British football fans have been voted the most passionate in Europe, according to a new study from UEFA Champions League sponsor Mastercard.
‘The 12th Man’ study explored how far fans will go in support of their team, be that via money spent, distance travelled, or social factors such as sacrificing relationships and when they first saw a game live.
The first question asked which fans do you perceive to be the most passionate, based on positive definitions such as atmosphere created, commitment made and dedication to away support – resulting in a comprehensive victory for British fans, as voted for by their European peers.
The nation’s love for their team sometimes comes before finding love elsewhere, as 11 per cent of Brits admit that they could not date a supporter of their football team’s rivals – calling it an ‘absolute deal-breaker’ for a prospective relationship.
A further 15 per cent would be willing to give the relationship a go, but expect their footballing differences may cause relationship problems. A more optimistic 25 per cent described dating a supporter of a rival team ‘annoying but manageable’.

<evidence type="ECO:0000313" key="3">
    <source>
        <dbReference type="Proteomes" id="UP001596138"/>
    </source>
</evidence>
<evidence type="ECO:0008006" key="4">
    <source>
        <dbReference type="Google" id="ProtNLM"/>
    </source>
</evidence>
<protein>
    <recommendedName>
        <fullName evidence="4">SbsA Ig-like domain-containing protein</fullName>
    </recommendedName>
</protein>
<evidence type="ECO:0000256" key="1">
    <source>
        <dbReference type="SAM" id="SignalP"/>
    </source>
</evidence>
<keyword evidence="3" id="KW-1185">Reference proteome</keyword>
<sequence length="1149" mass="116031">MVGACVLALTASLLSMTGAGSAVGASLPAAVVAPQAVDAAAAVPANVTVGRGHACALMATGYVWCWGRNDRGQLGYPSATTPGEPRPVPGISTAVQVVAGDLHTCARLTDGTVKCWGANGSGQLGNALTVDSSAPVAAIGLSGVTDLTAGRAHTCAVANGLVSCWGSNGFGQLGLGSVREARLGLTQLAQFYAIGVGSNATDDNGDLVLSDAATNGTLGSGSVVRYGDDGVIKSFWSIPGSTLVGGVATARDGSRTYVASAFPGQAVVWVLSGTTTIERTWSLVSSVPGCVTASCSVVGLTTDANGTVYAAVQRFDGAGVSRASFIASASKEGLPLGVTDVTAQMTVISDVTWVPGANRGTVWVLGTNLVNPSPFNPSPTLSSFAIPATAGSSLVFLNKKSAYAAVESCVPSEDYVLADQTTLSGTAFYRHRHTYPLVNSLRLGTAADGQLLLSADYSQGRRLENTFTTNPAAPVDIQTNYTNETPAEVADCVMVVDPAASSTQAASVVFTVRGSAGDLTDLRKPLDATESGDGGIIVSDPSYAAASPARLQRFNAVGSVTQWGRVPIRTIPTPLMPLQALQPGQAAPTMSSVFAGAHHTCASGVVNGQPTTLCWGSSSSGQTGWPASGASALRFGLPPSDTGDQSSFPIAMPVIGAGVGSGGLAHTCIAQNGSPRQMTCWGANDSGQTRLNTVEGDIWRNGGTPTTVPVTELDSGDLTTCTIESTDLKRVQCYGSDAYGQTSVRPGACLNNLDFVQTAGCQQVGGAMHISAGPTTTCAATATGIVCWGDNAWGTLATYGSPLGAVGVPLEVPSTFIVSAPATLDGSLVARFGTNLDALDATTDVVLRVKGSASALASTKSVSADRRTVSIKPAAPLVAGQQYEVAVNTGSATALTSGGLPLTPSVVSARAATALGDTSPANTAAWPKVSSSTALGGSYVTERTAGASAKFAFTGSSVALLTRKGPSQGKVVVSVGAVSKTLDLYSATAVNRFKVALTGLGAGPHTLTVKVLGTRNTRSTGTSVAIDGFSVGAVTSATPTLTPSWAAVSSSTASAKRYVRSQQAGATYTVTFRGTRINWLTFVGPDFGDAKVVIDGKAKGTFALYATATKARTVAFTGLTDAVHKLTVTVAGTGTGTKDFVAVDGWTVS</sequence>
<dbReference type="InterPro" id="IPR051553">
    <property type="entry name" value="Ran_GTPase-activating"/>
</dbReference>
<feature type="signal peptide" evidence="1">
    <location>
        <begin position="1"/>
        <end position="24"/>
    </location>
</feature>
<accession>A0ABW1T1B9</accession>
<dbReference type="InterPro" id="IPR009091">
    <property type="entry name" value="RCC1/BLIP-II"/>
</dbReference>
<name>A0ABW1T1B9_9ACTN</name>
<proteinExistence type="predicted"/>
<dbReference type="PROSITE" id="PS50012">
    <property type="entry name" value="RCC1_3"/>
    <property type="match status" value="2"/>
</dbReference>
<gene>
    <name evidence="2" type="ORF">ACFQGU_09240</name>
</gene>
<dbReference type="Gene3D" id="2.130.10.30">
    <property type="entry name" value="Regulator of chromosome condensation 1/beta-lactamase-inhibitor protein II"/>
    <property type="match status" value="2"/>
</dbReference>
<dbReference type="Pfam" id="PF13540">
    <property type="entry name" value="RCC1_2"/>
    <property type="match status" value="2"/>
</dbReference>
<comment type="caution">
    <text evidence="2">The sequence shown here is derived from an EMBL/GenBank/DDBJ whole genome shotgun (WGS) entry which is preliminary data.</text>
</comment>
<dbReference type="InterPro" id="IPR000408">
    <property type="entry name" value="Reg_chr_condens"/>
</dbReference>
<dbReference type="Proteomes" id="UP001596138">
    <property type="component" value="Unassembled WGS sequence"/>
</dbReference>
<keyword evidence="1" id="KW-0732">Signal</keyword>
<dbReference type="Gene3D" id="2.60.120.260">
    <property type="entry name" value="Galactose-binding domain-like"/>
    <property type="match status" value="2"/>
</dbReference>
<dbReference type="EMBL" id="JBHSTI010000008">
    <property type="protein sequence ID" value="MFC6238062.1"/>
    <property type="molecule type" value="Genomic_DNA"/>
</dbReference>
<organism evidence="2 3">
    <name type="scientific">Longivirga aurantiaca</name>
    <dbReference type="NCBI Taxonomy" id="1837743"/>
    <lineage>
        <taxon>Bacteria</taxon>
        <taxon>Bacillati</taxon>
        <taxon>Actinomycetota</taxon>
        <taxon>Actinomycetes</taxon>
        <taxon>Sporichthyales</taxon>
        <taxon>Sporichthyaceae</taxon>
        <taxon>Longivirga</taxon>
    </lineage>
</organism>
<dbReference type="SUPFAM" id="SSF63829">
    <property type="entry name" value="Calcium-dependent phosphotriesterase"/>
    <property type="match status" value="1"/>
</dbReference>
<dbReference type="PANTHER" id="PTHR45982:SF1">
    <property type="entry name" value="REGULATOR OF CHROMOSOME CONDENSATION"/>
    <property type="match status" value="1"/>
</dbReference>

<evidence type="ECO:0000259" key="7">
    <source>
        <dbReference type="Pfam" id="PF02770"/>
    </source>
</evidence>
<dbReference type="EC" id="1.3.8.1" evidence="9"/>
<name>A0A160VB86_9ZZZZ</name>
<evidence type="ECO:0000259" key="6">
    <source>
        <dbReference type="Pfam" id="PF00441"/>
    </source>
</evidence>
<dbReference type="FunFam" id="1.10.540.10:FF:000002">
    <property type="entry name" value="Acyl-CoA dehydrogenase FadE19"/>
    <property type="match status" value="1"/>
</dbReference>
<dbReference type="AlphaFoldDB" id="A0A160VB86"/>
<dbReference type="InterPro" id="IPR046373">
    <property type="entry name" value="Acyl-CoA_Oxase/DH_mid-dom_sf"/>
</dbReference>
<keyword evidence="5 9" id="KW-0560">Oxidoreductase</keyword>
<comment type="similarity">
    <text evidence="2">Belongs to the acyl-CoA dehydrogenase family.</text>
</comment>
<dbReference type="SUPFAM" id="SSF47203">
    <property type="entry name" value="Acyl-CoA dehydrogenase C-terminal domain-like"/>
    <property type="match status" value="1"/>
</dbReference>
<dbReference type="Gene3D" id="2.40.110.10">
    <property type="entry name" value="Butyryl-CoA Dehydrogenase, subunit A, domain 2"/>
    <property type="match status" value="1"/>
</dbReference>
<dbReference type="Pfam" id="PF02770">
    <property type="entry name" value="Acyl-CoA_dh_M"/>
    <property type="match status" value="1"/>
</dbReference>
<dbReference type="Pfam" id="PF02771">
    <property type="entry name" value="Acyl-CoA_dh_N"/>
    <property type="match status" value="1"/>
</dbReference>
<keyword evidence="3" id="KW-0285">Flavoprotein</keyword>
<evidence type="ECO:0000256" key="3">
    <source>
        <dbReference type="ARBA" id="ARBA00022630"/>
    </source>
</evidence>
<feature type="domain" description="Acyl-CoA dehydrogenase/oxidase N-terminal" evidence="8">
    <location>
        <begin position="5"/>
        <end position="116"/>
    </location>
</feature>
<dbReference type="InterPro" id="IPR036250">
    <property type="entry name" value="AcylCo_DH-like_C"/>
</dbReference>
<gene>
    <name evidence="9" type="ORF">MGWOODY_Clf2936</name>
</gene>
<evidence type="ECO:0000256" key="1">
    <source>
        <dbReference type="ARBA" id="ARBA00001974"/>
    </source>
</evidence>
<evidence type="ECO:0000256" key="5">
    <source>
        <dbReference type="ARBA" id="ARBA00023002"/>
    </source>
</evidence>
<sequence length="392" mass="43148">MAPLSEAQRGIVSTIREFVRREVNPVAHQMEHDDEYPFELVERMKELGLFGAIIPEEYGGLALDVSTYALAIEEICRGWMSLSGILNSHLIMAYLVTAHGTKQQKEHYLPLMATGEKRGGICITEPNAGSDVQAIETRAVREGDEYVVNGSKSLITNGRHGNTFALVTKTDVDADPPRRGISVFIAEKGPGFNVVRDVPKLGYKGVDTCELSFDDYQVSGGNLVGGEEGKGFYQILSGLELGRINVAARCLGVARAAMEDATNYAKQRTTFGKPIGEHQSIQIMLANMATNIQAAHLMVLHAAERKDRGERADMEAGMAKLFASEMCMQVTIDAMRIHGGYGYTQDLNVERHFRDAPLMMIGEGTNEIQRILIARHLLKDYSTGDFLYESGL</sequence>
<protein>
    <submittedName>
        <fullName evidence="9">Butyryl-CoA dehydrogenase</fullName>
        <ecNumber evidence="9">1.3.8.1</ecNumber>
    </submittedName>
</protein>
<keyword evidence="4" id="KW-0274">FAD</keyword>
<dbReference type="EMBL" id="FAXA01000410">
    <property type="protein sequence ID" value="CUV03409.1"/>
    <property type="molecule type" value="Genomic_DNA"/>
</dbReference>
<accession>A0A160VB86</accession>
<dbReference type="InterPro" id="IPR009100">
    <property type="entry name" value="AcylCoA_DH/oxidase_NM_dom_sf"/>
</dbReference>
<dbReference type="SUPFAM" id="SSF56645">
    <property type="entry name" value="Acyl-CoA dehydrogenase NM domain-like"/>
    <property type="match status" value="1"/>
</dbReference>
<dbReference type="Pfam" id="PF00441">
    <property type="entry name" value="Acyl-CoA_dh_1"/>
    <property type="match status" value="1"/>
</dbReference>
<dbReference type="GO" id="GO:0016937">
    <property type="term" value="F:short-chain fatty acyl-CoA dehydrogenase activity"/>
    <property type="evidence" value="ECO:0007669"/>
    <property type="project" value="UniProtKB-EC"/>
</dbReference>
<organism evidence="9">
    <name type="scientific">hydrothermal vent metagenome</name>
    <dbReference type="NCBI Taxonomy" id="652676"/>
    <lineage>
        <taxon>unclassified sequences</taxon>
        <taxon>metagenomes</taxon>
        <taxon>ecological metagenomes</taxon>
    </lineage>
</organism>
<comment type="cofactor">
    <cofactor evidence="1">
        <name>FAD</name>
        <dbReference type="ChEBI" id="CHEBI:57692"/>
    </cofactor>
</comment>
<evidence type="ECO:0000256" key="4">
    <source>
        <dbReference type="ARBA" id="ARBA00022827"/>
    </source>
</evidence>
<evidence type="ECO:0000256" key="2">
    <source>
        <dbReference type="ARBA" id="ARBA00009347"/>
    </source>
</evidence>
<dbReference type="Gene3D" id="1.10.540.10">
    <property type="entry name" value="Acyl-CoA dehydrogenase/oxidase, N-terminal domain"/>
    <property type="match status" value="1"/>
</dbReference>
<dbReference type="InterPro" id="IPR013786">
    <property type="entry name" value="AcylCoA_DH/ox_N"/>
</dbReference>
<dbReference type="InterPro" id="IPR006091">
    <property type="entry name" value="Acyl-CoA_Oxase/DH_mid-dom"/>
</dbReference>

Showcasing how far they will go for their beloved team, one in 10 UK football fans confessed they would cancel their honeymoon to watch their team play in the UEFA Champions League final, while 25 per cent admitted to taking unsolicited leave from work and 20 per cent said they’d miss a close friend’s birthday to attend an important game.
British fans are also amongst the youngest starters, with 36 per cent stating they became fans of their side before they were 10 years old. Within that, 10 per cent stated that they had no choice in who they supported – declaring they were fans from birth due to family connection.
The average age across Europe for first becoming a fan was calculated at just over 13 years old. Portuguese fans are the youngest starters in Europe – picking their allegiances at just over seven years old.
However, despite being willing to sacrifice relationships for football, British fans are not as willing to put hands in their pockets. When asked what the most amount of money you have ever spent on attending a football match the British average came in at £343 – significantly lower than Turkish (£608), Russian (£553), French (£475), and Spanish (£465) fans.
It was a similar story when asked what’s the longest you have ever travelled to watch a football game with the British fan averaging out at four hours and 13 minutes, almost half the time of Polish fans (8 hours 24 minutes). Only 31 per cent of Brits have been to support their team abroad – one of the lowest results in the report. When compared with Spanish fans (61 per cent) and Italian fans (56 per cent), it seems that while British support is undoubtedly passionate, it has its limits.